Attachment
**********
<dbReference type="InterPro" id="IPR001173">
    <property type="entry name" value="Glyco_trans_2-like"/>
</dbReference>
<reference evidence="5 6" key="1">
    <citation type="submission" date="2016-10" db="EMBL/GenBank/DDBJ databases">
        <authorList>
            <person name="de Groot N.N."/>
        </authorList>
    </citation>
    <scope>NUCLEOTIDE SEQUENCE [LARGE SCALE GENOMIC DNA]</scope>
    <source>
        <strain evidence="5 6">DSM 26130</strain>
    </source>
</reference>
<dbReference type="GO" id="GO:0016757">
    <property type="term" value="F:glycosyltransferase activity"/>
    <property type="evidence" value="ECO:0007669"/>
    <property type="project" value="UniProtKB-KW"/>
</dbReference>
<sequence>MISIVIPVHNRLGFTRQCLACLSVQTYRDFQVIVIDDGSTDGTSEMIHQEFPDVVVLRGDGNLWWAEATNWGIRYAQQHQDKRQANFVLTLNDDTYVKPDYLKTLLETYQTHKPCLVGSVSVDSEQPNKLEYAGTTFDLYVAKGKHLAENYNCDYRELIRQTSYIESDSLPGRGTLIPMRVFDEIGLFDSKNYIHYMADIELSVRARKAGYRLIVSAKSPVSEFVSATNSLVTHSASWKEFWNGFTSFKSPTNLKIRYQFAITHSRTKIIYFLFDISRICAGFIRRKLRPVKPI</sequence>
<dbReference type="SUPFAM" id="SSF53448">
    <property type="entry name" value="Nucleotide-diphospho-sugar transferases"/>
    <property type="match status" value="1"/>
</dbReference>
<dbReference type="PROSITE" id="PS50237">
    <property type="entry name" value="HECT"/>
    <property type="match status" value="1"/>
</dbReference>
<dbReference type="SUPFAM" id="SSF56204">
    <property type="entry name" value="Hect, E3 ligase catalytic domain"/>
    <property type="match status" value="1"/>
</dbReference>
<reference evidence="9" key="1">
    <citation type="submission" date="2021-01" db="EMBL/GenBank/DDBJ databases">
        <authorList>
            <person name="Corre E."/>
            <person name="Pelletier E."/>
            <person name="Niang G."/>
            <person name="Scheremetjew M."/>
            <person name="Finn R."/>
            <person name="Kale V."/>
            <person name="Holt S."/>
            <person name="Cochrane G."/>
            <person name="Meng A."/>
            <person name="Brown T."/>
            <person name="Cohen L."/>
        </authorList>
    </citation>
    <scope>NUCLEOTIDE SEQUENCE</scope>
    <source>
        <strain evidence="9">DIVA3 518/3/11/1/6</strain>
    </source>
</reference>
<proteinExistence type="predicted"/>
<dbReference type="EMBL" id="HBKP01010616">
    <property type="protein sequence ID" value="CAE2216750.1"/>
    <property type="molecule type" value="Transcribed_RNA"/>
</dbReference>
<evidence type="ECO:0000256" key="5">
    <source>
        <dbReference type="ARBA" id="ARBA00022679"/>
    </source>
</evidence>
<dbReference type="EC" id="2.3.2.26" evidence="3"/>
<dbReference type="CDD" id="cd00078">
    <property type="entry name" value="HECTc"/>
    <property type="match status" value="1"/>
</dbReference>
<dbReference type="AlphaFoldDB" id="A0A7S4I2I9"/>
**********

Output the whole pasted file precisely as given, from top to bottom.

<dbReference type="InterPro" id="IPR001173">
    <property type="entry name" value="Glyco_trans_2-like"/>
</dbReference>
<reference evidence="5 6" key="1">
    <citation type="submission" date="2016-10" db="EMBL/GenBank/DDBJ databases">
        <authorList>
            <person name="de Groot N.N."/>
        </authorList>
    </citation>
    <scope>NUCLEOTIDE SEQUENCE [LARGE SCALE GENOMIC DNA]</scope>
    <source>
        <strain evidence="5 6">DSM 26130</strain>
    </source>
</reference>
<dbReference type="GO" id="GO:0016757">
    <property type="term" value="F:glycosyltransferase activity"/>
    <property type="evidence" value="ECO:0007669"/>
    <property type="project" value="UniProtKB-KW"/>
</dbReference>
<sequence>MISIVIPVHNRLGFTRQCLACLSVQTYRDFQVIVIDDGSTDGTSEMIHQEFPDVVVLRGDGNLWWAEATNWGIRYAQQHQDKRQANFVLTLNDDTYVKPDYLKTLLETYQTHKPCLVGSVSVDSEQPNKLEYAGTTFDLYVAKGKHLAENYNCDYRELIRQTSYIESDSLPGRGTLIPMRVFDEIGLFDSKNYIHYMADIELSVRARKAGYRLIVSAKSPVSEFVSATNSLVTHSASWKEFWNGFTSFKSPTNLKIRYQFAITHSRTKIIYFLFDISRICAGFIRRKLRPVKPI</sequence>
<dbReference type="SUPFAM" id="SSF53448">
    <property type="entry name" value="Nucleotide-diphospho-sugar transferases"/>
    <property type="match status" value="1"/>
</dbReference>
<dbReference type="PROSITE" id="PS50237">
    <property type="entry name" value="HECT"/>
    <property type="match status" value="1"/>
</dbReference>
<dbReference type="SUPFAM" id="SSF56204">
    <property type="entry name" value="Hect, E3 ligase catalytic domain"/>
    <property type="match status" value="1"/>
</dbReference>
<reference evidence="9" key="1">
    <citation type="submission" date="2021-01" db="EMBL/GenBank/DDBJ databases">
        <authorList>
            <person name="Corre E."/>
            <person name="Pelletier E."/>
            <person name="Niang G."/>
            <person name="Scheremetjew M."/>
            <person name="Finn R."/>
            <person name="Kale V."/>
            <person name="Holt S."/>
            <person name="Cochrane G."/>
            <person name="Meng A."/>
            <person name="Brown T."/>
            <person name="Cohen L."/>
        </authorList>
    </citation>
    <scope>NUCLEOTIDE SEQUENCE</scope>
    <source>
        <strain evidence="9">DIVA3 518/3/11/1/6</strain>
    </source>
</reference>
<proteinExistence type="predicted"/>
<dbReference type="EMBL" id="HBKP01010616">
    <property type="protein sequence ID" value="CAE2216750.1"/>
    <property type="molecule type" value="Transcribed_RNA"/>
</dbReference>
<evidence type="ECO:0000256" key="5">
    <source>
        <dbReference type="ARBA" id="ARBA00022679"/>
    </source>
</evidence>
<dbReference type="EC" id="2.3.2.26" evidence="3"/>
<dbReference type="CDD" id="cd00078">
    <property type="entry name" value="HECTc"/>
    <property type="match status" value="1"/>
</dbReference>
<dbReference type="AlphaFoldDB" id="A0A7S4I2I9"/>